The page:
“The same applies with particular force to the question of a parliament in Palestine. If, after intensive study of all factors in the situation, a way can be found of gradually and carefully introducing an appropriate responsible form of self-government guaranteeing all inhabitants and communities their full rights, then I am for a parliament in Palestine, but if this self-government is merely to be a mechanical and thoughtless imitation of Western parliaments, disregarding the distinct character of Palestine, including the specific Jewish rights, then I am opposed to it. In any event, the transition from the present absolutist Colonial regime must be gradual.

” ‘The Day’ has asked me as to the main purpose of my present utterances on conditions in Palestine. To this I wish to say that my only purpose is to set the Jewish public to thinking and agitate it to realize that it is impossible to continue as heretofore, for it is my profound conviction that without this realization the Jewish public the world over is bound to suffer disappointment and disillusionment in its hopes with regard to the Jewish national homeland in Palestine.

FORCE REPUGNANT TO JUDAISM

“I consider the Jewish Palestine worth while only if made possible on the highest ethical plane. The bayonets such as now support the Jewish settlement in Palestine are repugnant to the spirit of Judaism.

“I have all my life believed in the cleansing, spiritualizing and enriching power of Palestine over the Jews and Judaism, but I am now convinced more than ever that the process of building up Palestine on the basis of force and against the will of the Arab is bound to inevitably cause the deterioration of the Jewish community and all our cultural and spiritual values.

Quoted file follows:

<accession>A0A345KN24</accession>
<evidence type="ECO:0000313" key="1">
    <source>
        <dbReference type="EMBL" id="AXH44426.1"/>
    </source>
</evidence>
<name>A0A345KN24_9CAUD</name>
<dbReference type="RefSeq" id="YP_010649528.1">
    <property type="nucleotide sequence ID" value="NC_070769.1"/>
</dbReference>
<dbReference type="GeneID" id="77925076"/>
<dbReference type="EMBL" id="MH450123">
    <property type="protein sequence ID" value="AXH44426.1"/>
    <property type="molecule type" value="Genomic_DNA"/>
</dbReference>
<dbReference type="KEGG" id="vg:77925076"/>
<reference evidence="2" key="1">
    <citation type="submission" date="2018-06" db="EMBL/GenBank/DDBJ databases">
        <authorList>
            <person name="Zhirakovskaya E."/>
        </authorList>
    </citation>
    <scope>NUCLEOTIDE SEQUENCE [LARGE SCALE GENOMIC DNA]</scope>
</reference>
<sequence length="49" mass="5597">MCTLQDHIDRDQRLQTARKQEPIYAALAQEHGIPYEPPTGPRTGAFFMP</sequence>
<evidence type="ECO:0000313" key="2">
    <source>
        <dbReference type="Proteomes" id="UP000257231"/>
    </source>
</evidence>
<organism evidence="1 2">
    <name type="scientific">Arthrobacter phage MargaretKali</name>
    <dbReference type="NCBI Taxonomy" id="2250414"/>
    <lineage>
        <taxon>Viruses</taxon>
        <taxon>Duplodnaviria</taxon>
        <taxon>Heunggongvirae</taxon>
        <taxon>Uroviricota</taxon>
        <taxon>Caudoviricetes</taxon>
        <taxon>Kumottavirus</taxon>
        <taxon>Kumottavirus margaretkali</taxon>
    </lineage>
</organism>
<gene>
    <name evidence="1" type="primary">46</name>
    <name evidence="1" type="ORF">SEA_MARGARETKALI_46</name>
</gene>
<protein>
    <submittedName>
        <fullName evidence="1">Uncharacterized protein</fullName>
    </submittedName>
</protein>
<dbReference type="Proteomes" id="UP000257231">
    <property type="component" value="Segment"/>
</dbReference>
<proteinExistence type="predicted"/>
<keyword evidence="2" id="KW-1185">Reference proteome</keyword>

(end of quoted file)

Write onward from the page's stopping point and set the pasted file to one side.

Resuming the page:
“Therefore, if we are set on our task seriously, we must try to uplift the Arab world, through geniuine understanding, through education and through a system of economic, social and political cooperation while at the same time making our own community stronger and greater. This is the only way worth while trying, and I am sure that the very effort will add a glorious chapter to the history of the eternal people.”

Discussing editorially the situation in Palestine in light of the recent discussions brought up by the utterances of Dr. Judah L. Magnes, the New York “Herald-Tribune” says: “If the Zionists can carry on their work in the spirit that Judah Magnes indicates, they will not need to rely on British tanks and airplanes, and they will add new lustre to the long Jewish tradition.”